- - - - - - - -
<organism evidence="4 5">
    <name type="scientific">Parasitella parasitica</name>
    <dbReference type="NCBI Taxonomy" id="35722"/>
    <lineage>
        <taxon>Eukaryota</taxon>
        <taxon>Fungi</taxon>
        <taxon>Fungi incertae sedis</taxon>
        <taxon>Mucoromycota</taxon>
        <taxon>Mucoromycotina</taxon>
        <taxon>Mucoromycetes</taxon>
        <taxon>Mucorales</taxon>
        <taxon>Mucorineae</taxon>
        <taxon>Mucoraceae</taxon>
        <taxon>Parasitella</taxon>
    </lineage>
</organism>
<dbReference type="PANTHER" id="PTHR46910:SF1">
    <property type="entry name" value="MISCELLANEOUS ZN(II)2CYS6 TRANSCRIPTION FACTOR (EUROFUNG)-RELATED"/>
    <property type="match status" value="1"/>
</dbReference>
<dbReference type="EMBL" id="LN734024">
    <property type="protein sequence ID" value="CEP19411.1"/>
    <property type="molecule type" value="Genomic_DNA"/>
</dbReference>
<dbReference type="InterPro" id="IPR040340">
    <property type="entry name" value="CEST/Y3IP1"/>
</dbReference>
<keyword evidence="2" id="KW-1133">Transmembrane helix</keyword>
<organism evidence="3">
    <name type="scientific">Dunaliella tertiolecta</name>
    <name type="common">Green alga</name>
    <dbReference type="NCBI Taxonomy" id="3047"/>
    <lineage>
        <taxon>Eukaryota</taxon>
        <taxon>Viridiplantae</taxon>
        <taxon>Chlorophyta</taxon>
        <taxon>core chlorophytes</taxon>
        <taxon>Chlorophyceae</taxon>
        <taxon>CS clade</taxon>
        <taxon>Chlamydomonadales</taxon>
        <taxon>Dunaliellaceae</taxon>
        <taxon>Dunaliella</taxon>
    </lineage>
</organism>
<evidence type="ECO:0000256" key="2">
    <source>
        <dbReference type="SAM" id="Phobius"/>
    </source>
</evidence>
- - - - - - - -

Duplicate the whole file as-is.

<organism evidence="4 5">
    <name type="scientific">Parasitella parasitica</name>
    <dbReference type="NCBI Taxonomy" id="35722"/>
    <lineage>
        <taxon>Eukaryota</taxon>
        <taxon>Fungi</taxon>
        <taxon>Fungi incertae sedis</taxon>
        <taxon>Mucoromycota</taxon>
        <taxon>Mucoromycotina</taxon>
        <taxon>Mucoromycetes</taxon>
        <taxon>Mucorales</taxon>
        <taxon>Mucorineae</taxon>
        <taxon>Mucoraceae</taxon>
        <taxon>Parasitella</taxon>
    </lineage>
</organism>
<dbReference type="PANTHER" id="PTHR46910:SF1">
    <property type="entry name" value="MISCELLANEOUS ZN(II)2CYS6 TRANSCRIPTION FACTOR (EUROFUNG)-RELATED"/>
    <property type="match status" value="1"/>
</dbReference>
<dbReference type="EMBL" id="LN734024">
    <property type="protein sequence ID" value="CEP19411.1"/>
    <property type="molecule type" value="Genomic_DNA"/>
</dbReference>
<dbReference type="InterPro" id="IPR040340">
    <property type="entry name" value="CEST/Y3IP1"/>
</dbReference>
<keyword evidence="2" id="KW-1133">Transmembrane helix</keyword>
<organism evidence="3">
    <name type="scientific">Dunaliella tertiolecta</name>
    <name type="common">Green alga</name>
    <dbReference type="NCBI Taxonomy" id="3047"/>
    <lineage>
        <taxon>Eukaryota</taxon>
        <taxon>Viridiplantae</taxon>
        <taxon>Chlorophyta</taxon>
        <taxon>core chlorophytes</taxon>
        <taxon>Chlorophyceae</taxon>
        <taxon>CS clade</taxon>
        <taxon>Chlamydomonadales</taxon>
        <taxon>Dunaliellaceae</taxon>
        <taxon>Dunaliella</taxon>
    </lineage>
</organism>
<evidence type="ECO:0000256" key="2">
    <source>
        <dbReference type="SAM" id="Phobius"/>
    </source>
</evidence>